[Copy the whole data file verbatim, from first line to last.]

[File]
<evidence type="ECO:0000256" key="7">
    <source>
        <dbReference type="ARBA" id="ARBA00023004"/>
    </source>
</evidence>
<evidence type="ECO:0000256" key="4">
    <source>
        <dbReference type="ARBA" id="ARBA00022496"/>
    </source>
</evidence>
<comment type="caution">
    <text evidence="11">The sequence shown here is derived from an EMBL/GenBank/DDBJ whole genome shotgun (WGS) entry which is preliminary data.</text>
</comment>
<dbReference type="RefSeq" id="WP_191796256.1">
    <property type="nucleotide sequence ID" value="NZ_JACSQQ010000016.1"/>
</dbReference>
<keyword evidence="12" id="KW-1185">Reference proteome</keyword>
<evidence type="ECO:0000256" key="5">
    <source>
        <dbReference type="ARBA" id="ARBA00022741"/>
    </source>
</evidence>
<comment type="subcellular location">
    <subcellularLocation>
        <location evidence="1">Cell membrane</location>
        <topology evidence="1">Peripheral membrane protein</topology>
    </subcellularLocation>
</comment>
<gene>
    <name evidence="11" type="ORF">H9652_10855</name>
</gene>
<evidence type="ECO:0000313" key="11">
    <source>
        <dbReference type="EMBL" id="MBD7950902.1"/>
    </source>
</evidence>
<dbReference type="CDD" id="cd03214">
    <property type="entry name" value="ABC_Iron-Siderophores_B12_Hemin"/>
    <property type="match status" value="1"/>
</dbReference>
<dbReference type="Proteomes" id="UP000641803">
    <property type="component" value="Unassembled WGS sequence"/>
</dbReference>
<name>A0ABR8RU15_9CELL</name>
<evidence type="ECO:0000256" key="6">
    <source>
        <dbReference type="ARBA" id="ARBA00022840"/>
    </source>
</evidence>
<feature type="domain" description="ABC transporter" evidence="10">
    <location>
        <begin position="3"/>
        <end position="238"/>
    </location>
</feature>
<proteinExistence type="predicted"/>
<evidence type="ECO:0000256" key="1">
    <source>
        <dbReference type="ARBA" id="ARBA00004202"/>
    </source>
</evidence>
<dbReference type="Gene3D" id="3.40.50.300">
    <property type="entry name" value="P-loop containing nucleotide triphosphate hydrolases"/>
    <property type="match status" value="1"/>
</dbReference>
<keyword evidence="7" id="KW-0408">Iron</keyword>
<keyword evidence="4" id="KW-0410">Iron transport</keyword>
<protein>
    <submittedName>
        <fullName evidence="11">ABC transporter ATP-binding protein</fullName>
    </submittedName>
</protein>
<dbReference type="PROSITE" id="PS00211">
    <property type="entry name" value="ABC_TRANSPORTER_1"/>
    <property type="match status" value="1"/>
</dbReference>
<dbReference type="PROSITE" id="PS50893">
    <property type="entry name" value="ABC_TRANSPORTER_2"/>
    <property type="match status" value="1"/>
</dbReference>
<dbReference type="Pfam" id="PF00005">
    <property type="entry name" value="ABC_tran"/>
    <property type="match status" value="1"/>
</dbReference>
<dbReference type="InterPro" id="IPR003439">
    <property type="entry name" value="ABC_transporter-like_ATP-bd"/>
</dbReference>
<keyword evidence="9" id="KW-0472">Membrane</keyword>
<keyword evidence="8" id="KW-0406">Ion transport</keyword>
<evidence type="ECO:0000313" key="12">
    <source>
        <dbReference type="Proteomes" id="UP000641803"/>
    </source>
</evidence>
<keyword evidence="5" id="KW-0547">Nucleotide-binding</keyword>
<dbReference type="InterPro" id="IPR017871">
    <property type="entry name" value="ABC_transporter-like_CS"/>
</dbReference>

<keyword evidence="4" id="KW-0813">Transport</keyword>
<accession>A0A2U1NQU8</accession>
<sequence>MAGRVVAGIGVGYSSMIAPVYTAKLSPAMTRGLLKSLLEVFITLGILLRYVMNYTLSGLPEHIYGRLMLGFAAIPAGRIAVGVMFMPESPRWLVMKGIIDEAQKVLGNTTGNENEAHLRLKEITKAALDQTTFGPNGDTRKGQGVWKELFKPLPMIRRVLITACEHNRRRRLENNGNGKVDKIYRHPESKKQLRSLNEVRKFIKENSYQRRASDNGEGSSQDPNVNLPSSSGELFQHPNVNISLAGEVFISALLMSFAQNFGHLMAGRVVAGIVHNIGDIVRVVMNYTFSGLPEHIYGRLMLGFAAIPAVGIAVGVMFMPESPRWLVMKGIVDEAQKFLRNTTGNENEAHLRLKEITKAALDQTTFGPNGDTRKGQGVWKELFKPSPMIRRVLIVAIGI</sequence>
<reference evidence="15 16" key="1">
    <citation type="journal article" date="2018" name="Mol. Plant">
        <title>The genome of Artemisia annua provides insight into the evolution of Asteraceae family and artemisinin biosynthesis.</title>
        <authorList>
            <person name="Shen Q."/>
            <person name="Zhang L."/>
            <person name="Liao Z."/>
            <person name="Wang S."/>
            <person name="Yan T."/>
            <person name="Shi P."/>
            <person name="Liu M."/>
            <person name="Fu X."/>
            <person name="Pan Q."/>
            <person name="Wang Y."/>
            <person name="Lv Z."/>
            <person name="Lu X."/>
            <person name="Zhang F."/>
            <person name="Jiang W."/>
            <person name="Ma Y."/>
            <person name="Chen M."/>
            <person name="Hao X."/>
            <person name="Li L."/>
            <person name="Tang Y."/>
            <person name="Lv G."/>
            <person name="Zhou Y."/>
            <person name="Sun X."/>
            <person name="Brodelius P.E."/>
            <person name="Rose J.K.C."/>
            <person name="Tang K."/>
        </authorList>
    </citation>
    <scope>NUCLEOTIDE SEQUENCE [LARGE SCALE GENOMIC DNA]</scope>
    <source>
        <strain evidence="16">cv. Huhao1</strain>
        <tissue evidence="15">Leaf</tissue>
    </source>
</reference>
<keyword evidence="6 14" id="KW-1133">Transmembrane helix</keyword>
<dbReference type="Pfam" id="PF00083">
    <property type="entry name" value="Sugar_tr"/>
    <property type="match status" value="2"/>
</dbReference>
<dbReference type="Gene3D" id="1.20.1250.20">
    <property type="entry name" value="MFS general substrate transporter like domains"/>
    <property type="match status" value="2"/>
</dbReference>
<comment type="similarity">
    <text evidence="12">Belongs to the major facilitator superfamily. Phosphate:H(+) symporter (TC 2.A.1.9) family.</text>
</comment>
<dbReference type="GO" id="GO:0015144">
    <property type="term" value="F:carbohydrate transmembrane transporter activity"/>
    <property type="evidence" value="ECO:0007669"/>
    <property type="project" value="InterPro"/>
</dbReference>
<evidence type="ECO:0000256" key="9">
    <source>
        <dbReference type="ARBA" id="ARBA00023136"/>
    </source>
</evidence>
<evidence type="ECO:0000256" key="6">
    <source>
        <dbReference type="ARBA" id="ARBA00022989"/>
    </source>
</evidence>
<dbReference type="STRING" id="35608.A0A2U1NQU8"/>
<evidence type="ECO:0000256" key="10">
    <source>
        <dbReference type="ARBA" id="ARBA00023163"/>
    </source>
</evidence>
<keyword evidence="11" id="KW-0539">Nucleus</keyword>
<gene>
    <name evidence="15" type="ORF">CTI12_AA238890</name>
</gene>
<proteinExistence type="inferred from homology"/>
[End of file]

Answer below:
<evidence type="ECO:0000256" key="7">
    <source>
        <dbReference type="ARBA" id="ARBA00023004"/>
    </source>
</evidence>
<evidence type="ECO:0000256" key="4">
    <source>
        <dbReference type="ARBA" id="ARBA00022496"/>
    </source>
</evidence>
<comment type="caution">
    <text evidence="11">The sequence shown here is derived from an EMBL/GenBank/DDBJ whole genome shotgun (WGS) entry which is preliminary data.</text>
</comment>
<dbReference type="RefSeq" id="WP_191796256.1">
    <property type="nucleotide sequence ID" value="NZ_JACSQQ010000016.1"/>
</dbReference>
<keyword evidence="12" id="KW-1185">Reference proteome</keyword>
<evidence type="ECO:0000256" key="5">
    <source>
        <dbReference type="ARBA" id="ARBA00022741"/>
    </source>
</evidence>
<comment type="subcellular location">
    <subcellularLocation>
        <location evidence="1">Cell membrane</location>
        <topology evidence="1">Peripheral membrane protein</topology>
    </subcellularLocation>
</comment>
<gene>
    <name evidence="11" type="ORF">H9652_10855</name>
</gene>
<evidence type="ECO:0000313" key="11">
    <source>
        <dbReference type="EMBL" id="MBD7950902.1"/>
    </source>
</evidence>
<dbReference type="CDD" id="cd03214">
    <property type="entry name" value="ABC_Iron-Siderophores_B12_Hemin"/>
    <property type="match status" value="1"/>
</dbReference>
<dbReference type="Proteomes" id="UP000641803">
    <property type="component" value="Unassembled WGS sequence"/>
</dbReference>
<name>A0ABR8RU15_9CELL</name>
<evidence type="ECO:0000256" key="6">
    <source>
        <dbReference type="ARBA" id="ARBA00022840"/>
    </source>
</evidence>
<feature type="domain" description="ABC transporter" evidence="10">
    <location>
        <begin position="3"/>
        <end position="238"/>
    </location>
</feature>
<proteinExistence type="predicted"/>
<evidence type="ECO:0000256" key="1">
    <source>
        <dbReference type="ARBA" id="ARBA00004202"/>
    </source>
</evidence>
<dbReference type="Gene3D" id="3.40.50.300">
    <property type="entry name" value="P-loop containing nucleotide triphosphate hydrolases"/>
    <property type="match status" value="1"/>
</dbReference>
<keyword evidence="7" id="KW-0408">Iron</keyword>
<keyword evidence="4" id="KW-0410">Iron transport</keyword>
<protein>
    <submittedName>
        <fullName evidence="11">ABC transporter ATP-binding protein</fullName>
    </submittedName>
</protein>
<dbReference type="PROSITE" id="PS00211">
    <property type="entry name" value="ABC_TRANSPORTER_1"/>
    <property type="match status" value="1"/>
</dbReference>
<dbReference type="PROSITE" id="PS50893">
    <property type="entry name" value="ABC_TRANSPORTER_2"/>
    <property type="match status" value="1"/>
</dbReference>
<dbReference type="Pfam" id="PF00005">
    <property type="entry name" value="ABC_tran"/>
    <property type="match status" value="1"/>
</dbReference>
<dbReference type="InterPro" id="IPR003439">
    <property type="entry name" value="ABC_transporter-like_ATP-bd"/>
</dbReference>
<keyword evidence="9" id="KW-0472">Membrane</keyword>
<keyword evidence="8" id="KW-0406">Ion transport</keyword>
<evidence type="ECO:0000313" key="12">
    <source>
        <dbReference type="Proteomes" id="UP000641803"/>
    </source>
</evidence>
<keyword evidence="5" id="KW-0547">Nucleotide-binding</keyword>
<dbReference type="InterPro" id="IPR017871">
    <property type="entry name" value="ABC_transporter-like_CS"/>
</dbReference>

<keyword evidence="4" id="KW-0813">Transport</keyword>
<accession>A0A2U1NQU8</accession>
<sequence>MAGRVVAGIGVGYSSMIAPVYTAKLSPAMTRGLLKSLLEVFITLGILLRYVMNYTLSGLPEHIYGRLMLGFAAIPAGRIAVGVMFMPESPRWLVMKGIIDEAQKVLGNTTGNENEAHLRLKEITKAALDQTTFGPNGDTRKGQGVWKELFKPLPMIRRVLITACEHNRRRRLENNGNGKVDKIYRHPESKKQLRSLNEVRKFIKENSYQRRASDNGEGSSQDPNVNLPSSSGELFQHPNVNISLAGEVFISALLMSFAQNFGHLMAGRVVAGIVHNIGDIVRVVMNYTFSGLPEHIYGRLMLGFAAIPAVGIAVGVMFMPESPRWLVMKGIVDEAQKFLRNTTGNENEAHLRLKEITKAALDQTTFGPNGDTRKGQGVWKELFKPSPMIRRVLIVAIGI</sequence>
<reference evidence="15 16" key="1">
    <citation type="journal article" date="2018" name="Mol. Plant">
        <title>The genome of Artemisia annua provides insight into the evolution of Asteraceae family and artemisinin biosynthesis.</title>
        <authorList>
            <person name="Shen Q."/>
            <person name="Zhang L."/>
            <person name="Liao Z."/>
            <person name="Wang S."/>
            <person name="Yan T."/>
            <person name="Shi P."/>
            <person name="Liu M."/>
            <person name="Fu X."/>
            <person name="Pan Q."/>
            <person name="Wang Y."/>
            <person name="Lv Z."/>
            <person name="Lu X."/>
            <person name="Zhang F."/>
            <person name="Jiang W."/>
            <person name="Ma Y."/>
            <person name="Chen M."/>
            <person name="Hao X."/>
            <person name="Li L."/>
            <person name="Tang Y."/>
            <person name="Lv G."/>
            <person name="Zhou Y."/>
            <person name="Sun X."/>
            <person name="Brodelius P.E."/>
            <person name="Rose J.K.C."/>
            <person name="Tang K."/>
        </authorList>
    </citation>
    <scope>NUCLEOTIDE SEQUENCE [LARGE SCALE GENOMIC DNA]</scope>
    <source>
        <strain evidence="16">cv. Huhao1</strain>
        <tissue evidence="15">Leaf</tissue>
    </source>
</reference>
<keyword evidence="6 14" id="KW-1133">Transmembrane helix</keyword>
<dbReference type="Pfam" id="PF00083">
    <property type="entry name" value="Sugar_tr"/>
    <property type="match status" value="2"/>
</dbReference>
<dbReference type="Gene3D" id="1.20.1250.20">
    <property type="entry name" value="MFS general substrate transporter like domains"/>
    <property type="match status" value="2"/>
</dbReference>
<comment type="similarity">
    <text evidence="12">Belongs to the major facilitator superfamily. Phosphate:H(+) symporter (TC 2.A.1.9) family.</text>
</comment>
<dbReference type="GO" id="GO:0015144">
    <property type="term" value="F:carbohydrate transmembrane transporter activity"/>
    <property type="evidence" value="ECO:0007669"/>
    <property type="project" value="InterPro"/>
</dbReference>
<evidence type="ECO:0000256" key="9">
    <source>
        <dbReference type="ARBA" id="ARBA00023136"/>
    </source>
</evidence>
<evidence type="ECO:0000256" key="6">
    <source>
        <dbReference type="ARBA" id="ARBA00022989"/>
    </source>
</evidence>
<dbReference type="STRING" id="35608.A0A2U1NQU8"/>
<evidence type="ECO:0000256" key="10">
    <source>
        <dbReference type="ARBA" id="ARBA00023163"/>
    </source>
</evidence>
<keyword evidence="11" id="KW-0539">Nucleus</keyword>
<gene>
    <name evidence="15" type="ORF">CTI12_AA238890</name>
</gene>
<proteinExistence type="inferred from homology"/>